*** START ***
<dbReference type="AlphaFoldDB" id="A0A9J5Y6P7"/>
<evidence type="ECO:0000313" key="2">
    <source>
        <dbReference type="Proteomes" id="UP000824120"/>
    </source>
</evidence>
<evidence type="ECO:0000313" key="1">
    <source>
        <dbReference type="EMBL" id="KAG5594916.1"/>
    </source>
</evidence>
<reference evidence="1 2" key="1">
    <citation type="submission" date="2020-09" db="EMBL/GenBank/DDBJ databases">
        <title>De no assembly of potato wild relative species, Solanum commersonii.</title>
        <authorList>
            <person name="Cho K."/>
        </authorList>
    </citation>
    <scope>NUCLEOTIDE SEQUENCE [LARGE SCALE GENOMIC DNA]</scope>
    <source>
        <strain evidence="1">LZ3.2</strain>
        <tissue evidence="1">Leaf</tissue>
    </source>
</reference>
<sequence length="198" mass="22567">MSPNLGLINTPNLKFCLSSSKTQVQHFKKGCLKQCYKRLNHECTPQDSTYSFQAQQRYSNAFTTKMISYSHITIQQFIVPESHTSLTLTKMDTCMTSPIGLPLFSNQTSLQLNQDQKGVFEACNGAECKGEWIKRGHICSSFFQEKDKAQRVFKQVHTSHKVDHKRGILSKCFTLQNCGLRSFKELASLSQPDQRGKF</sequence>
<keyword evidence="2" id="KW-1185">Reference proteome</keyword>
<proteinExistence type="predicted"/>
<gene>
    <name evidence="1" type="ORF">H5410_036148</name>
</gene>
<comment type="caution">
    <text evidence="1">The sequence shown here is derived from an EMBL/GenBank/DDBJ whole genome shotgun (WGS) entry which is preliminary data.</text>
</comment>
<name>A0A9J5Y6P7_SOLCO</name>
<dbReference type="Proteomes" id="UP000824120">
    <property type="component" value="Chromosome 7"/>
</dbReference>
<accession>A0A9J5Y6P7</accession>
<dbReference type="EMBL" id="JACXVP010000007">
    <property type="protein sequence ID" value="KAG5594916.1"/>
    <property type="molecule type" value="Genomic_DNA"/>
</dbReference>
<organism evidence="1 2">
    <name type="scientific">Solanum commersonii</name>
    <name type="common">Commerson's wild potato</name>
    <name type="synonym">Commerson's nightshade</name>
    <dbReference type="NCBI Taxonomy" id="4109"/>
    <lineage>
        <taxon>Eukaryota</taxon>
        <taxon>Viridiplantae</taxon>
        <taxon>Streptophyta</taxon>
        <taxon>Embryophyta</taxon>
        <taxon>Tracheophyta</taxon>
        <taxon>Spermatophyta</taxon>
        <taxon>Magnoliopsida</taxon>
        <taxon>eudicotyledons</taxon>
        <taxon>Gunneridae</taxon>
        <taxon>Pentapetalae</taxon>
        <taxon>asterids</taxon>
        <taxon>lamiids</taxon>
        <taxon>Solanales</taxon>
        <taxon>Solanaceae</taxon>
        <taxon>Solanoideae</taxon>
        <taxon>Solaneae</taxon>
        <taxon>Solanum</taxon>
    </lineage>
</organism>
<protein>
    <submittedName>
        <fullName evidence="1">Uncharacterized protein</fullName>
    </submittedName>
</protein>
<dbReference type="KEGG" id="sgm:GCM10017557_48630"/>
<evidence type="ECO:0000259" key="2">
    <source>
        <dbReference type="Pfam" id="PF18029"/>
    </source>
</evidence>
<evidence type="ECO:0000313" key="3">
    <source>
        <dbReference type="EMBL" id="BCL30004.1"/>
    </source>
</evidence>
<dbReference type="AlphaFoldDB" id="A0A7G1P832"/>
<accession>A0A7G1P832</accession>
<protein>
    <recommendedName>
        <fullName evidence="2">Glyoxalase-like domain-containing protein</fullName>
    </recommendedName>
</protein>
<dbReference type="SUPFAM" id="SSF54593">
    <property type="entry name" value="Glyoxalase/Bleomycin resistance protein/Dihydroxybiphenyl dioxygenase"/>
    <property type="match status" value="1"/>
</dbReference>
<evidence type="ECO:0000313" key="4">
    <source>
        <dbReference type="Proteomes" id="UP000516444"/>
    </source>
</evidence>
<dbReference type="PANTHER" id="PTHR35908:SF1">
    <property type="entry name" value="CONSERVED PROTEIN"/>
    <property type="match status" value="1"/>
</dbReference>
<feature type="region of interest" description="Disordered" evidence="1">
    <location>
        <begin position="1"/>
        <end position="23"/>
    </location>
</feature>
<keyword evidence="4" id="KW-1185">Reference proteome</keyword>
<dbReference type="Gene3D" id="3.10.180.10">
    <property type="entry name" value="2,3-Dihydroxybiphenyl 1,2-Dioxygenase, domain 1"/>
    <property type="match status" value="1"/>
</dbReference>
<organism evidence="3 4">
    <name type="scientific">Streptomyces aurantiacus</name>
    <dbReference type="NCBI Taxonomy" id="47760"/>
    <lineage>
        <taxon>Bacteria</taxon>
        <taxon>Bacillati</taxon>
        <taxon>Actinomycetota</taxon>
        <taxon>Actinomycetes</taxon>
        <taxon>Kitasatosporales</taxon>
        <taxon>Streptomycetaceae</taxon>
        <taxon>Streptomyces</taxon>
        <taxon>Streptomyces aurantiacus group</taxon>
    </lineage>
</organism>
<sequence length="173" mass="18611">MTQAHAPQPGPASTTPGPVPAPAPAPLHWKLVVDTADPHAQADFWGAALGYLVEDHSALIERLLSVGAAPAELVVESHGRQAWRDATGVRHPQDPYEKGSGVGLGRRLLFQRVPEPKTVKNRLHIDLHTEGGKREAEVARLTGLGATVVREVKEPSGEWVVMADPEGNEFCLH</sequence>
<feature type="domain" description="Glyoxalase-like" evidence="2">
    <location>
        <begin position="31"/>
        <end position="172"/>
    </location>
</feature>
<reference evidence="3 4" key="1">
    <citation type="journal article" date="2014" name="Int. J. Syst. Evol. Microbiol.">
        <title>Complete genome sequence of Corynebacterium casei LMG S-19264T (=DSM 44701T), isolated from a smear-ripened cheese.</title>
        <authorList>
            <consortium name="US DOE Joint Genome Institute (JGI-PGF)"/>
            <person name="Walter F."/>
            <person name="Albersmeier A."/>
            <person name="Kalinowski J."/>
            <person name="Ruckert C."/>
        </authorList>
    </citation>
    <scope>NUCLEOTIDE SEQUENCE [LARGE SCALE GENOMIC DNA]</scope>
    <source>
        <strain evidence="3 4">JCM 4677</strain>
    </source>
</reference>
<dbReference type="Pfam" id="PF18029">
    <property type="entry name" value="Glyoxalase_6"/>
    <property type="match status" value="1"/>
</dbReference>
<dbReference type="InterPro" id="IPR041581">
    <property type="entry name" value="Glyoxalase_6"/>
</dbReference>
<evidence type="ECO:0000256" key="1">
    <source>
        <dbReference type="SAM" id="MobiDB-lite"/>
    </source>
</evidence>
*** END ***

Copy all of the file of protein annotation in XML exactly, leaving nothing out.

<dbReference type="AlphaFoldDB" id="A0A9J5Y6P7"/>
<evidence type="ECO:0000313" key="2">
    <source>
        <dbReference type="Proteomes" id="UP000824120"/>
    </source>
</evidence>
<evidence type="ECO:0000313" key="1">
    <source>
        <dbReference type="EMBL" id="KAG5594916.1"/>
    </source>
</evidence>
<reference evidence="1 2" key="1">
    <citation type="submission" date="2020-09" db="EMBL/GenBank/DDBJ databases">
        <title>De no assembly of potato wild relative species, Solanum commersonii.</title>
        <authorList>
            <person name="Cho K."/>
        </authorList>
    </citation>
    <scope>NUCLEOTIDE SEQUENCE [LARGE SCALE GENOMIC DNA]</scope>
    <source>
        <strain evidence="1">LZ3.2</strain>
        <tissue evidence="1">Leaf</tissue>
    </source>
</reference>
<sequence length="198" mass="22567">MSPNLGLINTPNLKFCLSSSKTQVQHFKKGCLKQCYKRLNHECTPQDSTYSFQAQQRYSNAFTTKMISYSHITIQQFIVPESHTSLTLTKMDTCMTSPIGLPLFSNQTSLQLNQDQKGVFEACNGAECKGEWIKRGHICSSFFQEKDKAQRVFKQVHTSHKVDHKRGILSKCFTLQNCGLRSFKELASLSQPDQRGKF</sequence>
<keyword evidence="2" id="KW-1185">Reference proteome</keyword>
<proteinExistence type="predicted"/>
<gene>
    <name evidence="1" type="ORF">H5410_036148</name>
</gene>
<comment type="caution">
    <text evidence="1">The sequence shown here is derived from an EMBL/GenBank/DDBJ whole genome shotgun (WGS) entry which is preliminary data.</text>
</comment>
<name>A0A9J5Y6P7_SOLCO</name>
<dbReference type="Proteomes" id="UP000824120">
    <property type="component" value="Chromosome 7"/>
</dbReference>
<accession>A0A9J5Y6P7</accession>
<dbReference type="EMBL" id="JACXVP010000007">
    <property type="protein sequence ID" value="KAG5594916.1"/>
    <property type="molecule type" value="Genomic_DNA"/>
</dbReference>
<organism evidence="1 2">
    <name type="scientific">Solanum commersonii</name>
    <name type="common">Commerson's wild potato</name>
    <name type="synonym">Commerson's nightshade</name>
    <dbReference type="NCBI Taxonomy" id="4109"/>
    <lineage>
        <taxon>Eukaryota</taxon>
        <taxon>Viridiplantae</taxon>
        <taxon>Streptophyta</taxon>
        <taxon>Embryophyta</taxon>
        <taxon>Tracheophyta</taxon>
        <taxon>Spermatophyta</taxon>
        <taxon>Magnoliopsida</taxon>
        <taxon>eudicotyledons</taxon>
        <taxon>Gunneridae</taxon>
        <taxon>Pentapetalae</taxon>
        <taxon>asterids</taxon>
        <taxon>lamiids</taxon>
        <taxon>Solanales</taxon>
        <taxon>Solanaceae</taxon>
        <taxon>Solanoideae</taxon>
        <taxon>Solaneae</taxon>
        <taxon>Solanum</taxon>
    </lineage>
</organism>
<protein>
    <submittedName>
        <fullName evidence="1">Uncharacterized protein</fullName>
    </submittedName>
</protein>
<dbReference type="KEGG" id="sgm:GCM10017557_48630"/>
<evidence type="ECO:0000259" key="2">
    <source>
        <dbReference type="Pfam" id="PF18029"/>
    </source>
</evidence>
<evidence type="ECO:0000313" key="3">
    <source>
        <dbReference type="EMBL" id="BCL30004.1"/>
    </source>
</evidence>
<dbReference type="AlphaFoldDB" id="A0A7G1P832"/>
<accession>A0A7G1P832</accession>
<protein>
    <recommendedName>
        <fullName evidence="2">Glyoxalase-like domain-containing protein</fullName>
    </recommendedName>
</protein>
<dbReference type="SUPFAM" id="SSF54593">
    <property type="entry name" value="Glyoxalase/Bleomycin resistance protein/Dihydroxybiphenyl dioxygenase"/>
    <property type="match status" value="1"/>
</dbReference>
<evidence type="ECO:0000313" key="4">
    <source>
        <dbReference type="Proteomes" id="UP000516444"/>
    </source>
</evidence>
<dbReference type="PANTHER" id="PTHR35908:SF1">
    <property type="entry name" value="CONSERVED PROTEIN"/>
    <property type="match status" value="1"/>
</dbReference>
<feature type="region of interest" description="Disordered" evidence="1">
    <location>
        <begin position="1"/>
        <end position="23"/>
    </location>
</feature>
<keyword evidence="4" id="KW-1185">Reference proteome</keyword>
<dbReference type="Gene3D" id="3.10.180.10">
    <property type="entry name" value="2,3-Dihydroxybiphenyl 1,2-Dioxygenase, domain 1"/>
    <property type="match status" value="1"/>
</dbReference>
<organism evidence="3 4">
    <name type="scientific">Streptomyces aurantiacus</name>
    <dbReference type="NCBI Taxonomy" id="47760"/>
    <lineage>
        <taxon>Bacteria</taxon>
        <taxon>Bacillati</taxon>
        <taxon>Actinomycetota</taxon>
        <taxon>Actinomycetes</taxon>
        <taxon>Kitasatosporales</taxon>
        <taxon>Streptomycetaceae</taxon>
        <taxon>Streptomyces</taxon>
        <taxon>Streptomyces aurantiacus group</taxon>
    </lineage>
</organism>
<sequence length="173" mass="18611">MTQAHAPQPGPASTTPGPVPAPAPAPLHWKLVVDTADPHAQADFWGAALGYLVEDHSALIERLLSVGAAPAELVVESHGRQAWRDATGVRHPQDPYEKGSGVGLGRRLLFQRVPEPKTVKNRLHIDLHTEGGKREAEVARLTGLGATVVREVKEPSGEWVVMADPEGNEFCLH</sequence>
<feature type="domain" description="Glyoxalase-like" evidence="2">
    <location>
        <begin position="31"/>
        <end position="172"/>
    </location>
</feature>
<reference evidence="3 4" key="1">
    <citation type="journal article" date="2014" name="Int. J. Syst. Evol. Microbiol.">
        <title>Complete genome sequence of Corynebacterium casei LMG S-19264T (=DSM 44701T), isolated from a smear-ripened cheese.</title>
        <authorList>
            <consortium name="US DOE Joint Genome Institute (JGI-PGF)"/>
            <person name="Walter F."/>
            <person name="Albersmeier A."/>
            <person name="Kalinowski J."/>
            <person name="Ruckert C."/>
        </authorList>
    </citation>
    <scope>NUCLEOTIDE SEQUENCE [LARGE SCALE GENOMIC DNA]</scope>
    <source>
        <strain evidence="3 4">JCM 4677</strain>
    </source>
</reference>
<dbReference type="Pfam" id="PF18029">
    <property type="entry name" value="Glyoxalase_6"/>
    <property type="match status" value="1"/>
</dbReference>
<dbReference type="InterPro" id="IPR041581">
    <property type="entry name" value="Glyoxalase_6"/>
</dbReference>
<evidence type="ECO:0000256" key="1">
    <source>
        <dbReference type="SAM" id="MobiDB-lite"/>
    </source>
</evidence>